Since a few days, the mayor of the Italian city of Reggio Emilia, Luca Vecchi, has been moving around under escort. The man had received a threatening letter from a Calabrian businessman accused in the Aemilia process, an ugly story involving ‘Ndrangheta, which had led to the indictment of 147 people. “A person who writes from prison and to whom the City Council – we should remind it every time – seized a huge quantity of goods, faced the battle in the courts, and won it – the mayor said -. Casting shadows, inferring, misrepresenting reality, tarnishing, discrediting, and isolating the opponent so as to be able to hit him undisturbedly is the classic, unfortunately notorious mafia method”.
Vecchi, despite himself, became the visible symbol of the dozens of local and regional administrators who are targeted by organized crime every day. It does not take much to trigger retaliation: not having granted a contract, a recommendation request returned to the sender, or a refused bribe. Lawfulness is seen as a serious mistake which is unacceptable for those whose power finds expression in abuse and violence.
According to the latest report “Directors under fire”, prepared by the “Public Notice” Association, 2016 in Italy opened with an actual siege of mayors, aldermen, and councilors: 30 acts of intimidation in less than two months. An ominous boom, slap citizens and institutions which results in a message to the government: action must be taken immediately. The above mentioned case shows that the problem affects not only the South, but the whole country. A few more examples? In Este (province of Padua), on 14 January an anonymous letter with the words “You have to die soon!” reached the desk of Mayor Giancarlo Piva who had already been threatened previously. In the same province, in Ospedaletto Euganeo, on the New Year’s Eve a big firecracker was put in Mayor Antonio Battistella’s mailbox, devastating it. In Calcinato (Brescia) Mayor Marika Legates was verbally assaulted and threatened by a man of foreign origin in his forties. And else, in Civitavecchia (Rome), M5S Mayor Antonio Cozzolino came to the police office on January 29 to denounce that he had been attacked near home.
Threats and cases of violence happen also in the North, with a worrying growth in the Veneto region, and in particular, as illustrated above, near Padua. Yet, it is still in the South, a hostage of different mafia groups, that intimidation occur most frequently. At the top of the ranking there is Calabria, where this year have been registered 9 cases, 4 of which in the province of Reggio Calabria, 3 in that of Cosenza, and one in those of Catanzaro and Crotone. Sicily and Puglia get second place (5 cases), Campania and Sardinia get third place (1 case). The geographical distribution shows that about 70% of the cases are in the South, 27% in the North and 3% in the center. In the South, the dossier says, threats are often repeated, as it happened in the cases of the Calabrian regional councilor Arturo Bova, former mayor of Amarnath (Cz); the mayor of Gioiosa (Rc) Salvatore Fuda; the mayor of Carovigno (Br) Carmine Brandi; mayor of Palma di Montechiaro (Ag) Pasquale Amato and that of the former mayor of Oristano Peter Ortu.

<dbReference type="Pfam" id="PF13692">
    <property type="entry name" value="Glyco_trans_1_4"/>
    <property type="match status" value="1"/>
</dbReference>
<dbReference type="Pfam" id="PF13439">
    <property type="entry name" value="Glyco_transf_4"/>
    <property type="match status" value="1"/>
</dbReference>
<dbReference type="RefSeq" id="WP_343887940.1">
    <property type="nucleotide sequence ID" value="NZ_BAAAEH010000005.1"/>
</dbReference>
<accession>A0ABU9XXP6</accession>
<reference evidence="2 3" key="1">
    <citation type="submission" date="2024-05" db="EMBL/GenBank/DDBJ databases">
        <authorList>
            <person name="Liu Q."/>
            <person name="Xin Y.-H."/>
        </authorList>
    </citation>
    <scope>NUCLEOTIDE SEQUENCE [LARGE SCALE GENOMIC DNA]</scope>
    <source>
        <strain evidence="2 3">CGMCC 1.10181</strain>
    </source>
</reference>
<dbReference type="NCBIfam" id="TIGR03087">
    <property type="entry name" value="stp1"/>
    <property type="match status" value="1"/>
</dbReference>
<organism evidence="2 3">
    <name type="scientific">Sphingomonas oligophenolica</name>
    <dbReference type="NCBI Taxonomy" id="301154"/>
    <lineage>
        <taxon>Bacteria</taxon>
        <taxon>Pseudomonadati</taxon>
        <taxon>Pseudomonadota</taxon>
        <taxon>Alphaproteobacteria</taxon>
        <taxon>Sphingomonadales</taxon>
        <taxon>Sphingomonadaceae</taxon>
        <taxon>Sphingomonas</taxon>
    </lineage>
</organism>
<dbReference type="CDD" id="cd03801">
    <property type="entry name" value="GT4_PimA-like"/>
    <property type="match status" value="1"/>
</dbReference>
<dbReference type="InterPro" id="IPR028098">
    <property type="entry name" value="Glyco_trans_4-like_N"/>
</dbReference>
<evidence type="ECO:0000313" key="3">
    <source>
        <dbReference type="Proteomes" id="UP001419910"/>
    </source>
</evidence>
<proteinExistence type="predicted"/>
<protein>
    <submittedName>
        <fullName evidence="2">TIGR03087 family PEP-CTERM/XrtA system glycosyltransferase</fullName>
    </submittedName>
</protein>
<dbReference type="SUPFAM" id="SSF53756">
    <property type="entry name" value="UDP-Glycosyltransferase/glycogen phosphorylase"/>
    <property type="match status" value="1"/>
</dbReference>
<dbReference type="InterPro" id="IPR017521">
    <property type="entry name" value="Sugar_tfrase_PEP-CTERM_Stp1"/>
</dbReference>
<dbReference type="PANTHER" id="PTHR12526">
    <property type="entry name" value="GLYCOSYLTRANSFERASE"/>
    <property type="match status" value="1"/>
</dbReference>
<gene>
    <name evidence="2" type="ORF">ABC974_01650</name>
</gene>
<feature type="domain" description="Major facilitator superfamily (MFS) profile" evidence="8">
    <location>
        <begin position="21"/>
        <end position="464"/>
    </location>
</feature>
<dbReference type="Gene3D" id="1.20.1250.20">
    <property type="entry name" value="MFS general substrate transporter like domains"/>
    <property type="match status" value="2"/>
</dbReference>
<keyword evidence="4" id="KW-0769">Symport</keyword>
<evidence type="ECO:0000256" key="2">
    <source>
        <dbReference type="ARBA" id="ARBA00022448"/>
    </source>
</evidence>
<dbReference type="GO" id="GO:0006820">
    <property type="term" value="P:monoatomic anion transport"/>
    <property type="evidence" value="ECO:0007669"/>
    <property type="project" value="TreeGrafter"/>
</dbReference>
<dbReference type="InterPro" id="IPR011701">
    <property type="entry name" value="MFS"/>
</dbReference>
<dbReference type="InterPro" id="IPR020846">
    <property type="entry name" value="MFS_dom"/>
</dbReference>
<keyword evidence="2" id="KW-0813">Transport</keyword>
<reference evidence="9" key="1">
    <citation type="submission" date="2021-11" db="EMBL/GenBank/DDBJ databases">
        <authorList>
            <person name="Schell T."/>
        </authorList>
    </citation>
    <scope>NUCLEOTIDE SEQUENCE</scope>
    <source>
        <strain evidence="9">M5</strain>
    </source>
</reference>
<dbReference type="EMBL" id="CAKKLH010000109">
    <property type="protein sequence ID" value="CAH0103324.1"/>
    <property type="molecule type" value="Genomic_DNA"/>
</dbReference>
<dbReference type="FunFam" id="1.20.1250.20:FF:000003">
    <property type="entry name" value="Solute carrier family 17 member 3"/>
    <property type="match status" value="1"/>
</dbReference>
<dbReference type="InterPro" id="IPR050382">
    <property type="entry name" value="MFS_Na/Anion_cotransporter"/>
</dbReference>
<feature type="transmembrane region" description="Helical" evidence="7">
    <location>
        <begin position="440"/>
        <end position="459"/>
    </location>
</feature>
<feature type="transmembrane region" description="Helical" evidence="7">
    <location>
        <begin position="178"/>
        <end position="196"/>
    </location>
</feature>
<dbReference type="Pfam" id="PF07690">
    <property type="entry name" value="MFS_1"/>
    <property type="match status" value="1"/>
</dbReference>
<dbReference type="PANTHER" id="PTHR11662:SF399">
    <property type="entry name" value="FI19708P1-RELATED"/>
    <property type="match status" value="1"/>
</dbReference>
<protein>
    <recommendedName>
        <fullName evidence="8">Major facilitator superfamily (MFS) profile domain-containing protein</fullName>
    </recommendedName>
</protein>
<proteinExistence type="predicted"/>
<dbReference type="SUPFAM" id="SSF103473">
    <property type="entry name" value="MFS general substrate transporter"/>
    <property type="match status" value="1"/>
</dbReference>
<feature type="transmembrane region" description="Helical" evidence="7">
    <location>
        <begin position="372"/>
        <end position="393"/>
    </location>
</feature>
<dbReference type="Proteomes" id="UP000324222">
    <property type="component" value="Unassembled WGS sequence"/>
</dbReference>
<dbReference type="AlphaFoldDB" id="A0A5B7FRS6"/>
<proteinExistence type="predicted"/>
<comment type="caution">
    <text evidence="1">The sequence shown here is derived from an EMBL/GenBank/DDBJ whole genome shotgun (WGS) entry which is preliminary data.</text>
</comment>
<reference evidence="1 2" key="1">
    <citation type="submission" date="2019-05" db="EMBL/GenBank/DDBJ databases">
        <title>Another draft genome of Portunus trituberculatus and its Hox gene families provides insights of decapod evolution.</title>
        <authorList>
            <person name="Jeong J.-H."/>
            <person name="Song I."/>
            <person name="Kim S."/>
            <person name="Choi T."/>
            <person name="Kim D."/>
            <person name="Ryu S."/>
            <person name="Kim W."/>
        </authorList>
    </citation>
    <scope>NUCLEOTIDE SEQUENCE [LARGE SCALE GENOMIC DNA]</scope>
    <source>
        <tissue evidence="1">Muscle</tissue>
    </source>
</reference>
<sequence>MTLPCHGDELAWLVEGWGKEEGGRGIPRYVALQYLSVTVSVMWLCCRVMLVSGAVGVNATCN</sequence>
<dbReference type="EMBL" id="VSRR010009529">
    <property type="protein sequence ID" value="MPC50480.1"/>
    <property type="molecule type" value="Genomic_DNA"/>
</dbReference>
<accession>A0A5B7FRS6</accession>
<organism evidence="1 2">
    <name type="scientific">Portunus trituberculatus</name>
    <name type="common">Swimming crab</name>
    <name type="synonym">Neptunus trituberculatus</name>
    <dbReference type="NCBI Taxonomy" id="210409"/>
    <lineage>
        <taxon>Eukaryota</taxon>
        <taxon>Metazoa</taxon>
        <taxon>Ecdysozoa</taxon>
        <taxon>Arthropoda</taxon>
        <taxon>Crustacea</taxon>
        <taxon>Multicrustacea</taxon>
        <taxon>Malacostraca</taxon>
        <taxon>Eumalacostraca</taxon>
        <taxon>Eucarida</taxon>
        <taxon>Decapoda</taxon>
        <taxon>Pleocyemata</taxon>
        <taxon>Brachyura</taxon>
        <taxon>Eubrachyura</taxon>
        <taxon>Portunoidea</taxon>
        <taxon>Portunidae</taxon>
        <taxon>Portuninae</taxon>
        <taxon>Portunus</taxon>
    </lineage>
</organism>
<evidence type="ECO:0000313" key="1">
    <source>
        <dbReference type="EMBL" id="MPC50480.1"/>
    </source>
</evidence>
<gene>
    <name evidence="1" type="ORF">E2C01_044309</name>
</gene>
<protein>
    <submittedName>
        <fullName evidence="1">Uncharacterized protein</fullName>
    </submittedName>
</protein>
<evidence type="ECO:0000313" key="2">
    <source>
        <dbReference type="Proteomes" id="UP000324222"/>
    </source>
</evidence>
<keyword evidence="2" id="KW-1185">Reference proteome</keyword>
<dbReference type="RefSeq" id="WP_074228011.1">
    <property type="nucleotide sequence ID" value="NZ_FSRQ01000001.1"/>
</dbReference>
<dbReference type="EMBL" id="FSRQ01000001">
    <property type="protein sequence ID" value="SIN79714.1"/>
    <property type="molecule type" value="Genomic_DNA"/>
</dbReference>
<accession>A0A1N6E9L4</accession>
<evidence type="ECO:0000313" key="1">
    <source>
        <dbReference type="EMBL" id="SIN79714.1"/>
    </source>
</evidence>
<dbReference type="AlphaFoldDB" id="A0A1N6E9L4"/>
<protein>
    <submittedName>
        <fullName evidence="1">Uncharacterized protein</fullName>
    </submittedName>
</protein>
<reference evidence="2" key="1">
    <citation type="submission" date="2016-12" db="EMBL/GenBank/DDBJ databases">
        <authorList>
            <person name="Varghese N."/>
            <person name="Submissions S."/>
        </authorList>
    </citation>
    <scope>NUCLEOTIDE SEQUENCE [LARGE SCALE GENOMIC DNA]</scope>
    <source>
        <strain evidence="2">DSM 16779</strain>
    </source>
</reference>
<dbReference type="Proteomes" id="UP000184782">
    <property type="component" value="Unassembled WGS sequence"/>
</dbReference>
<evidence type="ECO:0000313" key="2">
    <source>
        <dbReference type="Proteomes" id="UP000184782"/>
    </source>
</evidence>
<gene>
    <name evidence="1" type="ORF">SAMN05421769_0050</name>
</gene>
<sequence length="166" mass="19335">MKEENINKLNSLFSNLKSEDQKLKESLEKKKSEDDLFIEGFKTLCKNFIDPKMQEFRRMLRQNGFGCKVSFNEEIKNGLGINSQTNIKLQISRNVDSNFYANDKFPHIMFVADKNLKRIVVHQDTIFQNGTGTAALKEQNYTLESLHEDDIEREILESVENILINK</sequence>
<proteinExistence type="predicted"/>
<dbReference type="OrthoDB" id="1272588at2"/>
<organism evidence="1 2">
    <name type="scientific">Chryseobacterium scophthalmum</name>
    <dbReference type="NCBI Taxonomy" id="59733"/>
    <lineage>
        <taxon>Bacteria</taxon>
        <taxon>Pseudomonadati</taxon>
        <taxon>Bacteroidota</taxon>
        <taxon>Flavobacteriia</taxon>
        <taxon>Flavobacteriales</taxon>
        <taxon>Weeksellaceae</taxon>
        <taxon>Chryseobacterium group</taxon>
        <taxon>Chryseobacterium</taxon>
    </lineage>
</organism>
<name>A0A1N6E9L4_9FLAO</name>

The main means of intimidation has been – in 50% of cases – fire. Followed by (39%) anonymous letters containing threats and physical and verbal assaults (about 7%). In 70% of cases, the fire involved the car of the targeted administrator, 15% of fires happened in municipal facilities and 15% at home. Were set on fire also local authority transport such as school buses and compactors used for collecting rubbish.
“Women and men who administer pro-tempore their communities having their reference point in the Constitution cannot and must not be left alone. We call the government to put in place all possible security measures – Roberto Montà, president of “Public Notice” Association said -. We cannot bear anymore the increasingly frequent and dangerous attacks against local administrators nor tolerate the impunity of those who commit such cowardly and criminal acts. Those who know should talk, citizens should denounce what they see or hear to the authorities. When you hit a public administrator – Montà concludes – gets injured an entire community, an institution, not a single person.”